About Publications

Publications from the National Academies of Sciences, Engineering, and Medicine provide objective and straightforward advice to decision makers and the public. This site includes Health and Medicine Division (HMD) publications released after 1998. A complete list of HMD’s publications from its establishment in 1970 to the present is available as a PDF.


  • Leading Health Indicators for Healthy People 2020 - Letter ... Released: March 15, 2011
    For the past three decades, the Department of Health and Human Services (HHS) has issued a national agenda aimed at improving the health of all Americans over each 10-year span. At the request of HHS, the IOM identified a set of leading health indicators that could be used by Healthy People 2020 and developed a conceptual framework within which the topics, indicators, and objectives would be developed or selected.
  • Innovations in Health Literacy Research - Workshop Summary ... Released: March 10, 2011
    Nearly nine out of 10 adults have difficulty using everyday health information to make good health decisions. The IOM Roundtable on Health Literacy held a meeting on May 27, 2010, to explore areas for research in health literacy, the relationship between health literacy and health disparities, and ways to apply information technology to improve health literacy.
  • The Safe Use Initiative and Health Literacy - Workshop ... Released: December 01, 2010
    Every year at least 1.5 million people suffer adverse effects from medication. These problems occur because people misunderstand labels, are unaware of drug interactions, or otherwise use medication improperly. The Food and Drug Administration’s Safe Use Initiative seeks to identify preventable medication risks and develop solutions to them. The IOM held a workshop to discuss the FDA’s Safe Use Initiative and other efforts to improve drug labeling and safety.
  • The Science of Adolescent Risk-Taking - Workshop Summary ... Released: December 01, 2010
    Adolescence is a time when youth make decisions, both good and bad, that have consequences for the rest of their lives. Some of these decisions put them at risk of lifelong health problems, injury, or death. The IOM held three public workshops between 2008 and 2009 to provide a venue for researchers, health care providers, and community leaders to discuss strategies to improve adolescent health.
  • Research Priorities for Assessing Health Effects from the Gulf ... Released: October 29, 2010
    It is as yet uncertain how the Gulf of Mexico oil spill will affect the health of clean-up workers, residents, and visitors in the Gulf. The IOM recommends that the U.S. Department of Health and Human Services focus on researching psychological and behavioral health, exposure to oil and dispersants, seafood safety, communication methods for health studies, and methods for conducting research in order to better understand and mitigate the effects on human health for this oil spill and for future disasters.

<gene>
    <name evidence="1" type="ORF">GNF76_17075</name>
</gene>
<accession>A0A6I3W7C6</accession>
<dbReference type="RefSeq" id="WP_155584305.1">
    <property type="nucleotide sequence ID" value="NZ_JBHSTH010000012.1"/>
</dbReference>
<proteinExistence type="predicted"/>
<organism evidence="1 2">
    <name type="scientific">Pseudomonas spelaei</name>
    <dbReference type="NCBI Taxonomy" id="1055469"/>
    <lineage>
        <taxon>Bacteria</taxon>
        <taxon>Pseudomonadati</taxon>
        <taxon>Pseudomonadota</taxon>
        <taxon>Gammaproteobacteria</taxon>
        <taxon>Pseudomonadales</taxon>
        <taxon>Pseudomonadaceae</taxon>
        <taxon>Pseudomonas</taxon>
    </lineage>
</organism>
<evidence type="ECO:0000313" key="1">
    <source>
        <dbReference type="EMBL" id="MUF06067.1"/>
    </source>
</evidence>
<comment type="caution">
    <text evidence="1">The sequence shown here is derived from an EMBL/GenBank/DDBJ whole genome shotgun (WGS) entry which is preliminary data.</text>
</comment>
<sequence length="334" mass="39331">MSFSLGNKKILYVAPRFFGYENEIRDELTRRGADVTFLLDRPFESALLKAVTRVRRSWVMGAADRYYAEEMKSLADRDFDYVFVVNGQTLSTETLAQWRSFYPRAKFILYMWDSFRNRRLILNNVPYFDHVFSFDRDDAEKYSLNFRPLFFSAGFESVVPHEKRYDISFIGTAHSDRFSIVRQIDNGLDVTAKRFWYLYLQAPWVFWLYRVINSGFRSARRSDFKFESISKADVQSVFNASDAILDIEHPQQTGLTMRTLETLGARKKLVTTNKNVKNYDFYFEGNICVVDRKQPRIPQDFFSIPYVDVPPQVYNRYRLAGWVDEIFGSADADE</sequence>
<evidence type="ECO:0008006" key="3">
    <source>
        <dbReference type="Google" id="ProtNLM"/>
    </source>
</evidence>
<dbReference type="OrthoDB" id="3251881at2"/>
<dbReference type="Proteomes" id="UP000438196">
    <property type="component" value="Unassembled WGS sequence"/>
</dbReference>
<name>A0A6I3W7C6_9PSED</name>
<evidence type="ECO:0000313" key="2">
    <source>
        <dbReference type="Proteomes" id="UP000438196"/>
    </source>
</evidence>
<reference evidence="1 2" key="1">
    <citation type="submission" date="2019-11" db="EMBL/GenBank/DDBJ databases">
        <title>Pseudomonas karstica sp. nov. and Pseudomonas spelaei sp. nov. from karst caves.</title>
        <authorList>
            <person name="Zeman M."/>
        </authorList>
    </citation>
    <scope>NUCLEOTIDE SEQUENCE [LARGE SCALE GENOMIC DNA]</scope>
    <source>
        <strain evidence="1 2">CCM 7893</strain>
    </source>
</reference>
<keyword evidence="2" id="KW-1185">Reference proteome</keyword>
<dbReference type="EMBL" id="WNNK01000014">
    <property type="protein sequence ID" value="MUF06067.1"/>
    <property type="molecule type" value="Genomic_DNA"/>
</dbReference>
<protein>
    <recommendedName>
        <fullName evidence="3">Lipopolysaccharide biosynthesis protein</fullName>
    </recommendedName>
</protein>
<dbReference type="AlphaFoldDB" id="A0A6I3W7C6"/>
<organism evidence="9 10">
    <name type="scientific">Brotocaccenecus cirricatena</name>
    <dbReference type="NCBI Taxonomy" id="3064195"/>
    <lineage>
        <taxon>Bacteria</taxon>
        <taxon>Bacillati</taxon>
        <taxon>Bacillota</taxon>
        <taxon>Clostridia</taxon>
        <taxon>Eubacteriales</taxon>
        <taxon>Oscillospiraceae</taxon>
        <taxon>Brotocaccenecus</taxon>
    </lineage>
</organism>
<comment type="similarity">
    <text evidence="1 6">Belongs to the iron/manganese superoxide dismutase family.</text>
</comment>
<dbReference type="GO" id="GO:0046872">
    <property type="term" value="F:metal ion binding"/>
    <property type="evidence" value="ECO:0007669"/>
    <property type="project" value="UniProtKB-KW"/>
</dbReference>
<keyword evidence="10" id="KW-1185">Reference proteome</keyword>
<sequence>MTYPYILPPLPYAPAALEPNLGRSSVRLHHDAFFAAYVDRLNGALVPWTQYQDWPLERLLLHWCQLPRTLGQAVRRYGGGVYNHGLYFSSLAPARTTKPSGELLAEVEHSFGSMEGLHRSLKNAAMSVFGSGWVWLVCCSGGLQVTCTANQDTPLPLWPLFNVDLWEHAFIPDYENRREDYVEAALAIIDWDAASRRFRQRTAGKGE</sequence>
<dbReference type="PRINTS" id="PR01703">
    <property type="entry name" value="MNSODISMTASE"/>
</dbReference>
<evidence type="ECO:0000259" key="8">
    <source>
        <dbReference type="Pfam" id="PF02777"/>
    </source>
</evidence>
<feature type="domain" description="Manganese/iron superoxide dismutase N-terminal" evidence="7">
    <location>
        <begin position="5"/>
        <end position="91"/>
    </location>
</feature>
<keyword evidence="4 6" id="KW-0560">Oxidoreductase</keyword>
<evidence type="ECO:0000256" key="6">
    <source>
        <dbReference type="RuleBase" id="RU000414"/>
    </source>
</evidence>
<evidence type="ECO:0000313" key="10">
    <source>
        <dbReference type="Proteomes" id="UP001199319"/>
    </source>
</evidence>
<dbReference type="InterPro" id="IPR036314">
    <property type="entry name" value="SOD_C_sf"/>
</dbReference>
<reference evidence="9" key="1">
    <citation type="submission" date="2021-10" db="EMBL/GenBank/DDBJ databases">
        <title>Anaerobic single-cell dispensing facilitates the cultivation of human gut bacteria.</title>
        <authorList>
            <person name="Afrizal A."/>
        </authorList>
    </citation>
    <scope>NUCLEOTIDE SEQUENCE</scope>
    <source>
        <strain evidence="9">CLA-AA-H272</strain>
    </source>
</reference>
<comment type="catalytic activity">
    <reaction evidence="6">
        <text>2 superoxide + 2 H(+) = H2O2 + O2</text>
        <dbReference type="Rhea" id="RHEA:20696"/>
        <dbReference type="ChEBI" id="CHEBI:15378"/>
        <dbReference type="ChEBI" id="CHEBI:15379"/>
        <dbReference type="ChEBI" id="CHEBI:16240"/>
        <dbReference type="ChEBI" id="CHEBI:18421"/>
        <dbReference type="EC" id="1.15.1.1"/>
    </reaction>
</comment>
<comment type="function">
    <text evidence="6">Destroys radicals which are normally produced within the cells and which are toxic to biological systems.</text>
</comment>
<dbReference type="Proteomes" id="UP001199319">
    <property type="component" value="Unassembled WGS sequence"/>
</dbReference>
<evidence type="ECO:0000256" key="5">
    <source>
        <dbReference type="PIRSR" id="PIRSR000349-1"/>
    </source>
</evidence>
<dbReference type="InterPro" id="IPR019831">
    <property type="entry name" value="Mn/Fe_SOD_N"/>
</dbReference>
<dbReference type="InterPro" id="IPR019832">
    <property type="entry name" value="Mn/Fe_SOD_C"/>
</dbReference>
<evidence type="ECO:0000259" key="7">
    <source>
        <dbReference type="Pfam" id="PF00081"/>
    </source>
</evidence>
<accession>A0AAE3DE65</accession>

• Review of the Proposal for the Gulf Long-Term Follow-Up ... Released: October 08, 2010
    The Gulf of Mexico oil spill is unprecedented in its size and duration, as were the use of chemical dispersants and controlled burns to remove the oil. The National Institute of Environmental Health Sciences (NIEHS) is developing a study protocol to investigate the health effects on clean-up workers. The IOM held a workshop to review and comment on NIEHS’s study protocol.
  • The National Children's Study Research Plan: A Review ... Released: September 12, 2008
    The National Children s Study (NCS) is planned to be the largest long-term study of environmental and genetic effects on children s health ever conducted in the United States. By archiving all of the data collected, the NCS is intended to provide a valuable resource for analyses conducted many years into the future. This report evaluates the research plan for the NCS, by assessing the scientific rigor of the study and the extent to which it is being carried out with methods, measures, and collection of data and specimens to maximize the scientific yield of the study.
  • Use of Dietary Supplements by Military Personnel : Health and ... Released: June 09, 2008
    The use of dietary supplements has become increasingly popular among members of the military. While some supplements may provide benefits to health, others could carry adverse effects that might compromise the readiness and performance of service members. The U.S. Department of Defense, the Samueli Institute, the National Institutes of Health (NIH), with additional support from the Food and Drug Administration (FDA), requested that the Institute of Medicine (IOM) review the use of dietary supplements by military personnel, recommending a framework to identify the need for management of dietary supplement use within the military, and developing an approach to report adverse health events.
  • Retooling for an Aging America: Building the Health Care ... Released: April 11, 2008
    The Institute of Medicine charged the ad hoc Committee on the Future Health Care Workforce for Older Americans to determine the health care needs of Americans over 65 years of age and to assess those needs through an analysis of the forces that shape the health care workforce, including education and training, models of care, and public and private programs. The resulting report, Retooling for an Aging America: Building the Health Care Workforce, says that as the population of seniors grows to comprise approximately 20 percent of the U.S. population, they will face a health care workforce that is too small and critically unprepared to meet their health needs.
  • Health Effects in Army Gulf War Veterans Possibly Exposed to ... Released: November 07, 2005
    The purpose of this study was to examine the association of notification of potential exposure to chemical warfare agents in the 1991 Gulf War with subsequent self-reported morbidity.